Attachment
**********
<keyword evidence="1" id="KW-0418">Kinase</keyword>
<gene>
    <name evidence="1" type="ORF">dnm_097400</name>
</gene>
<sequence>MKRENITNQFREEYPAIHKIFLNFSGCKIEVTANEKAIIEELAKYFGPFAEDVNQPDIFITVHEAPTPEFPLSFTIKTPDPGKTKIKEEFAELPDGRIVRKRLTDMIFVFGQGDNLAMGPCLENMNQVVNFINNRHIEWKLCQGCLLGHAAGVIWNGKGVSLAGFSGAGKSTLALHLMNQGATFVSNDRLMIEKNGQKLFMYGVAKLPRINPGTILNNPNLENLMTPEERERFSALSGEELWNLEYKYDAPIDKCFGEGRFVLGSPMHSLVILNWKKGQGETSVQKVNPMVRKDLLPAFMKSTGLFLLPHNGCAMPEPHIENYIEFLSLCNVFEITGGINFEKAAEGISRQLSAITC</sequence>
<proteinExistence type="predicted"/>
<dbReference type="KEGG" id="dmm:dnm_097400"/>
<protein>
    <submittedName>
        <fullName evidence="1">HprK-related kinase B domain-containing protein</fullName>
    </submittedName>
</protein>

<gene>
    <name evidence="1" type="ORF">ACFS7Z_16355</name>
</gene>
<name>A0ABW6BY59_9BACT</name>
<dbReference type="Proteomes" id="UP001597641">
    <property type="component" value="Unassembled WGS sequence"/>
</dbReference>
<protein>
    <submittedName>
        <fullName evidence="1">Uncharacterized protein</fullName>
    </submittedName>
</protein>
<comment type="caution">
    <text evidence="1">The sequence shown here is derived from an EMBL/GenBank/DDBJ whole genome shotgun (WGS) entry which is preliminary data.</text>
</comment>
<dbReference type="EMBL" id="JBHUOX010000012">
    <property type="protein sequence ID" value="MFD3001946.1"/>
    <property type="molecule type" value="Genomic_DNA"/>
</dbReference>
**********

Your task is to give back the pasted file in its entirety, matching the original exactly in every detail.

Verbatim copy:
<keyword evidence="1" id="KW-0418">Kinase</keyword>
<gene>
    <name evidence="1" type="ORF">dnm_097400</name>
</gene>
<sequence>MKRENITNQFREEYPAIHKIFLNFSGCKIEVTANEKAIIEELAKYFGPFAEDVNQPDIFITVHEAPTPEFPLSFTIKTPDPGKTKIKEEFAELPDGRIVRKRLTDMIFVFGQGDNLAMGPCLENMNQVVNFINNRHIEWKLCQGCLLGHAAGVIWNGKGVSLAGFSGAGKSTLALHLMNQGATFVSNDRLMIEKNGQKLFMYGVAKLPRINPGTILNNPNLENLMTPEERERFSALSGEELWNLEYKYDAPIDKCFGEGRFVLGSPMHSLVILNWKKGQGETSVQKVNPMVRKDLLPAFMKSTGLFLLPHNGCAMPEPHIENYIEFLSLCNVFEITGGINFEKAAEGISRQLSAITC</sequence>
<proteinExistence type="predicted"/>
<dbReference type="KEGG" id="dmm:dnm_097400"/>
<protein>
    <submittedName>
        <fullName evidence="1">HprK-related kinase B domain-containing protein</fullName>
    </submittedName>
</protein>

<gene>
    <name evidence="1" type="ORF">ACFS7Z_16355</name>
</gene>
<name>A0ABW6BY59_9BACT</name>
<dbReference type="Proteomes" id="UP001597641">
    <property type="component" value="Unassembled WGS sequence"/>
</dbReference>
<protein>
    <submittedName>
        <fullName evidence="1">Uncharacterized protein</fullName>
    </submittedName>
</protein>
<comment type="caution">
    <text evidence="1">The sequence shown here is derived from an EMBL/GenBank/DDBJ whole genome shotgun (WGS) entry which is preliminary data.</text>
</comment>
<dbReference type="EMBL" id="JBHUOX010000012">
    <property type="protein sequence ID" value="MFD3001946.1"/>
    <property type="molecule type" value="Genomic_DNA"/>
</dbReference>